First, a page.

I often find piano teaching to be difficult. Each student comes to you as an individual learner, with different needs from the next child. What motivates one student doesn’t motivate the next. What’s hard for one kid is simple for the next, and vice versa. Fortunately, there is an amazing community of teachers who offer lots of piano teaching resources, much of it free.
I explore for inspiration on the Web in several different ways. Much of it comes through Webinars from the Music Teachers National Association, to which I belong. When I find a good site, I’ll click links that lead me to find other great sites. If I’m looking for something specific, I often find it just through a Google search.
As part of a recent continuing education project, I have dived a lot deeper into three of the resources on my original list, and found a brand new one to share as well. These are grouped under Recently Helpful. The other resources under Also Worth a Look are carryovers from when I first published this post.
Ruth Power comes to piano from a different angle than most others in this list. She grew up loving to play piano by ear, figuring out songs she heard on the radio. This while taking traditional piano lessons and going on to a bachelor’s degree in music. I took her free course Ear Bootcamp, which was offered as a teaser to her more formal paid course Songs by Ear. She not only gave me a teacher discount but gave me permission to offer modules of the class to my students, sort of like a site license, at no extra cost. How cool is that?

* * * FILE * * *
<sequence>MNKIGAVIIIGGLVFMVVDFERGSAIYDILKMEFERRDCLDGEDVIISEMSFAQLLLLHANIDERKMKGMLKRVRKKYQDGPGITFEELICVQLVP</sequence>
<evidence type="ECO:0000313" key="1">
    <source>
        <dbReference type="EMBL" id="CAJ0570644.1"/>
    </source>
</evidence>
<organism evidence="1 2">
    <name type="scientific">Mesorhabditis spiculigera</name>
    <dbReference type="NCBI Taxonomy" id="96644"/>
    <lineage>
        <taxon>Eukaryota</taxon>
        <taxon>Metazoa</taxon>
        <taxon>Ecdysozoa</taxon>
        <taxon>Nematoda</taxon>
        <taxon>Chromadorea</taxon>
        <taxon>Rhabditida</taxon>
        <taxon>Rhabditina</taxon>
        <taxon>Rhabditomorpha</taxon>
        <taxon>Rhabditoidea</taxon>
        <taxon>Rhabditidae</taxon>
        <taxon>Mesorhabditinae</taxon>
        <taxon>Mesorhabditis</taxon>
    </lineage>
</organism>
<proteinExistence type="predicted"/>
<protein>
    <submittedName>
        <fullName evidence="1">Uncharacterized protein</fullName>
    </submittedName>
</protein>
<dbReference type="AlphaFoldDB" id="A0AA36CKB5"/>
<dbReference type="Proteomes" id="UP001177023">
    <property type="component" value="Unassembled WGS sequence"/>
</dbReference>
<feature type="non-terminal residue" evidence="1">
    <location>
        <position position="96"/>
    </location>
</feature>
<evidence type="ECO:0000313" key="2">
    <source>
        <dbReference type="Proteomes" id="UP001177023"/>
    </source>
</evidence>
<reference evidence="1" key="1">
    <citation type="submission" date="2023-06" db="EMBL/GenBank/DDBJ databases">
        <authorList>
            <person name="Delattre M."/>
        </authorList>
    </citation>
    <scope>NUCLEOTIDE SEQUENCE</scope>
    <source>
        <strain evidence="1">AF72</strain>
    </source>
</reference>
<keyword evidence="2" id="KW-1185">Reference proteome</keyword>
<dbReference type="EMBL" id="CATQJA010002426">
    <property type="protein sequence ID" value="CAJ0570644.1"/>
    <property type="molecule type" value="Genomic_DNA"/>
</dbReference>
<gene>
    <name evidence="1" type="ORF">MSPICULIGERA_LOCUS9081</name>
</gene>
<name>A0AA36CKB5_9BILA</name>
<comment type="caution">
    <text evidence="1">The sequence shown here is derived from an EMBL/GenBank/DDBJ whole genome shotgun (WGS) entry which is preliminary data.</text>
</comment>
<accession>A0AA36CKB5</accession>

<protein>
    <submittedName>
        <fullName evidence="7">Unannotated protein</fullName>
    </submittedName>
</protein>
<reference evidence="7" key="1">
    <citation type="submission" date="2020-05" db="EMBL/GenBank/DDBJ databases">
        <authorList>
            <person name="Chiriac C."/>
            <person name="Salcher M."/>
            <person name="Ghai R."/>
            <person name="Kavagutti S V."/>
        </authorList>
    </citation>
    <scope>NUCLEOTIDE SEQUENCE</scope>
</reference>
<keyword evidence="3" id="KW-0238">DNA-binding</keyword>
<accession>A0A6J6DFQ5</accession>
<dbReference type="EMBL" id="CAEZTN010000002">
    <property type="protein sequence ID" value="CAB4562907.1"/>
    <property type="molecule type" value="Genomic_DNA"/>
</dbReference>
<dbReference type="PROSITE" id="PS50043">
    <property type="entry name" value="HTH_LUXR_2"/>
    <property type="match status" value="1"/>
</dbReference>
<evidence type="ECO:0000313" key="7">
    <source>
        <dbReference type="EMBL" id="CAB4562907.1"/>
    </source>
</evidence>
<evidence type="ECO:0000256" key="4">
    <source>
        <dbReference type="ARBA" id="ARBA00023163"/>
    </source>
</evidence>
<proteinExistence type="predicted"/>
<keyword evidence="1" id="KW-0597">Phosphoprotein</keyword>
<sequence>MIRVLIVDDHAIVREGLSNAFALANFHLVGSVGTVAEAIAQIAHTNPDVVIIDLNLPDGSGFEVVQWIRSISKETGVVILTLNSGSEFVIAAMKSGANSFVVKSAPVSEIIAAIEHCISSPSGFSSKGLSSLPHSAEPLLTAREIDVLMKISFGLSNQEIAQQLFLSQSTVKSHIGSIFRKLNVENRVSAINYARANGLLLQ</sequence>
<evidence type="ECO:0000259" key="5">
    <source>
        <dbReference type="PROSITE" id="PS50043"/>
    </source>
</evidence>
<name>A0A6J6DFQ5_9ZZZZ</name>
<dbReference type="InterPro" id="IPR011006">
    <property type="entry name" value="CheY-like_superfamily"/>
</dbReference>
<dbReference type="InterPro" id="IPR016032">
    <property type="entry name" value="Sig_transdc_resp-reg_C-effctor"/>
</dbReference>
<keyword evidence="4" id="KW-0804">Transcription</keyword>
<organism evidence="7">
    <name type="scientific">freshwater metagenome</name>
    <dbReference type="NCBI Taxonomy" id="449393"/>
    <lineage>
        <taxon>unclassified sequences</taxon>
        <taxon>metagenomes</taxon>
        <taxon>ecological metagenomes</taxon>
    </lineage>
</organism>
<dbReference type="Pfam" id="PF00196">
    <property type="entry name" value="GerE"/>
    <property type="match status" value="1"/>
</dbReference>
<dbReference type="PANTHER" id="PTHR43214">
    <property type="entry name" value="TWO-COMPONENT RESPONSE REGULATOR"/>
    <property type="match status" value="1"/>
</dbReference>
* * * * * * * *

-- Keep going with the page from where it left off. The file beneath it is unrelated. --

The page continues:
Sara’s Music Studio
Sara interviewed Ruth Power just before her Ear Bootcamp began. I ended up adding a third project to my summer list as a result. My second summer project was taking a course Online Lesson Academy that Sara offers with her colleague Tracy through the Upbeat Piano Teachers. I wrote a separate blog post on that subject.
Tim is an amazing source of inspiration who has a very extensive Website. I’ve hopped onto many free teaser resources he offers, including newsletters, Webinars, and downloads, while resisting frequent pitches to become a paid member of his Inner Circle. I’m sure the Inner Circle is great, but it’s really expensive and outside of my budget for continuing education right now
Inside Music Teaching
Philip Johnston is a blogger and publisher of two books that I have purchased as teacher resources. Check out the posts that rotate through the jumbotron on his home page. One of the books that many of my students know first-hand is the very expensive Scales Bootcamp. I use this in lessons for students learning the correct fingering on full octave scales once they’re ready to move past pentascales. Philip, if you ever read this, please lower the price on this book, as I would ask all of my students to buy it! I bet you would make up in spades on volume what you would lose in per-book profit!
Color In My Piano
Joy Morin talks about her studio, her influences, and inspiration for other teachers. Most recently, she released a really cute Post-It note project. The free download provides the basic Microsoft Word templates that allow you to affix notes to a page and type your own text. The upsell is to purchase some inspirational messages she designed by hand, then digitized, that can be printed on these notes. It’s really a clever idea, but I think I’ll stick to designing my own notes for now.
Also Worth A Look
Jennifer Fink inspired me to put together a version of her floor staff carpet, using cards that she developed to relate intervals to that staff. I created a separate portable felt board that I loan to parents to help young learners with the staff.
Teacher Natallia created this Circle of Fifths Chart that I use with students. I use it to check off scales learned in major and minor.